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New book to help young children set clear boundaries in social situations

Author Jennifer Becker said she was inspired to write the book when she realized resources to help younger kids potentially avoid abusive situations were lacking.
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Now that her daughter is four years old, the gap in resources for young children to learn about setting boundaries became even more apparent, author Jennifer Becker said. RACHEL NARVEY/St. Albert Gazette

A St. Albert community development co-ordinator has written a children’s book to help kids set healthy and clear boundaries around people they know. 

Published May 19 and titled I’m Polite But I Know My Traffic Light: A Child’s Guide for Listening to Their Intuition, the book walks readers through different scenarios they might face around others. By associating their feelings about each situation with a traffic light, readers learn when to say no to a situation that makes them uncomfortable, and notify a trusted adult. 

Author Jennifer Becker said she was inspired to write the book when she realized resources to help younger kids use their intuition in social situations were lacking, especially those about avoiding situations that could potentially lead to sexual abuse. 

“I think we do a really good job of teaching our kids not to talk to strangers,” Becker said. “But I also think we don’t always have those kinds of conversations with our kids about family members and neighbours.”

Becker said she hopes her book — which is geared for children in kindergarten to Grade 3 — can add a different perspective to the mindset that children should always be polite around the adults they know.  

“You can still be polite and respectful of adults,” Becker said. “But also, I think there are times where you have to remove yourself from situations where maybe the adult doesn’t have the best interest of the child at heart.”

Becker said the idea for the book came to her while she was going for a run at the beginning of the pandemic, when she had some extra time on her hands. 

“I was just thinking, ‘Wow, there’s got to be a way I can put this information together so kids can understand,’” Becker said. 

While Becker thought through the title and majority of the book within a few days after the initial idea struck, being new to the publishing process meant creating a finished product would take more time, she said. 

Overall, the process took a year-and-a-half. After finding enthusiastic illustrator Pandu Permana on a Facebook group, and connecting with Victoria, B.C., publisher Tellwell, Becker said the process has been smooth sailing.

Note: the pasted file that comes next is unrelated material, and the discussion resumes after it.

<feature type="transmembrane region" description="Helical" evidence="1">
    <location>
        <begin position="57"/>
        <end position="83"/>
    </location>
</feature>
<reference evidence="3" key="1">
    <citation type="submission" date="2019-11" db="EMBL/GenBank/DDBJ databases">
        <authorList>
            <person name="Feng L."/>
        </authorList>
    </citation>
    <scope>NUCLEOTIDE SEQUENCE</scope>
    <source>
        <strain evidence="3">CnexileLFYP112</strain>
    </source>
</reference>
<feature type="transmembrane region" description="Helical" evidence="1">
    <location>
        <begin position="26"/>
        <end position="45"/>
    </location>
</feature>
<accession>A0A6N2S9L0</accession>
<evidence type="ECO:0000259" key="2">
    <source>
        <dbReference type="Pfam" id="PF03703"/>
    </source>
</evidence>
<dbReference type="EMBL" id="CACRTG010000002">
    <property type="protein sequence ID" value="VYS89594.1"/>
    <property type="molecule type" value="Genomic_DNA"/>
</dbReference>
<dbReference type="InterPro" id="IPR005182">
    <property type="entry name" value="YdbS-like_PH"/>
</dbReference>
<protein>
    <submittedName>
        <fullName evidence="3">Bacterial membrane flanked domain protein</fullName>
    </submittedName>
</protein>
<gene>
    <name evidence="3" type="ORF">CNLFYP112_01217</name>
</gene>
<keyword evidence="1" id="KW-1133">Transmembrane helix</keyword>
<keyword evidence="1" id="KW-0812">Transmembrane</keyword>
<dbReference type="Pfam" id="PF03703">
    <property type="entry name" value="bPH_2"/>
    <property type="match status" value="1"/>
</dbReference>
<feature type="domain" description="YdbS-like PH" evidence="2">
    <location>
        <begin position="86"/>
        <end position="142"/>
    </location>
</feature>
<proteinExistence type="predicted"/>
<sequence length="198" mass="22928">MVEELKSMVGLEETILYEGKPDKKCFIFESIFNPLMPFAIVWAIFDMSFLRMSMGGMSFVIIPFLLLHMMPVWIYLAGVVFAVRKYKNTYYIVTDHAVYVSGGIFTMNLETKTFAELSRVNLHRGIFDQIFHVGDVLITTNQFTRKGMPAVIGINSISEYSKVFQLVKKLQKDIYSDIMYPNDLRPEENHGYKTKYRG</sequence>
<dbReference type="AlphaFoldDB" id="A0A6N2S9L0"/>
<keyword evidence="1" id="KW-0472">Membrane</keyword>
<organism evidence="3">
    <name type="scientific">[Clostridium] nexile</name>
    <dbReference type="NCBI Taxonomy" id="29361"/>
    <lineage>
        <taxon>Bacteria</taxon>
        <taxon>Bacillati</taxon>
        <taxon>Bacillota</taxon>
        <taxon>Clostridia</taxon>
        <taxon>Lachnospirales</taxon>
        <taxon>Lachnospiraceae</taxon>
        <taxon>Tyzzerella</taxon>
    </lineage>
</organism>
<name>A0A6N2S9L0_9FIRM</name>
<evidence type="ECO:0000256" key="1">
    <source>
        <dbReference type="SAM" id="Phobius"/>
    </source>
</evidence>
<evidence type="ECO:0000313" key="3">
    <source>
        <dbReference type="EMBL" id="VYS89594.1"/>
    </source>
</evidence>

“I feel like it was meant to be,” Becker said. “Everything came together so beautifully.”

Becker said her extensive experience working with children and families, including time spent as a family school liaison counsellor, helped position her to write the book. 

Additionally, now that her daughter is four years old, the gap in resources for young children to learn about setting boundaries and listening to their intuition became even more apparent, Becker said. 

While the topic of avoiding sexual abuse can be uncomfortable for parents to navigate, Becker feels educating children is an essential component of prevention.  

“It’s not something that you want to talk about or think about,” Becker said. “But you want to do all you can to try to prevent those negative experiences.”

Part of Becker’s focus in creating the book has been ensuring the experience of reading it is light-hearted and interesting. The back of the book includes an activity sheet where children can practice identifying what traffic light they feel matches different situations by colouring it in either red, yellow, or green. 

“If it looks like a manual, you’re not going to want to engage in it at all,” Becker said with a laugh.

Ultimately, Becker said she hopes her resource will be utilized by parents, teachers, counselors, and anyone working with families.  

“I’m just really happy this resource will get out there,” Becker said. “Even if it just helps a few kids, I’ll feel like it’s making a difference.” 


Rachel Narvey

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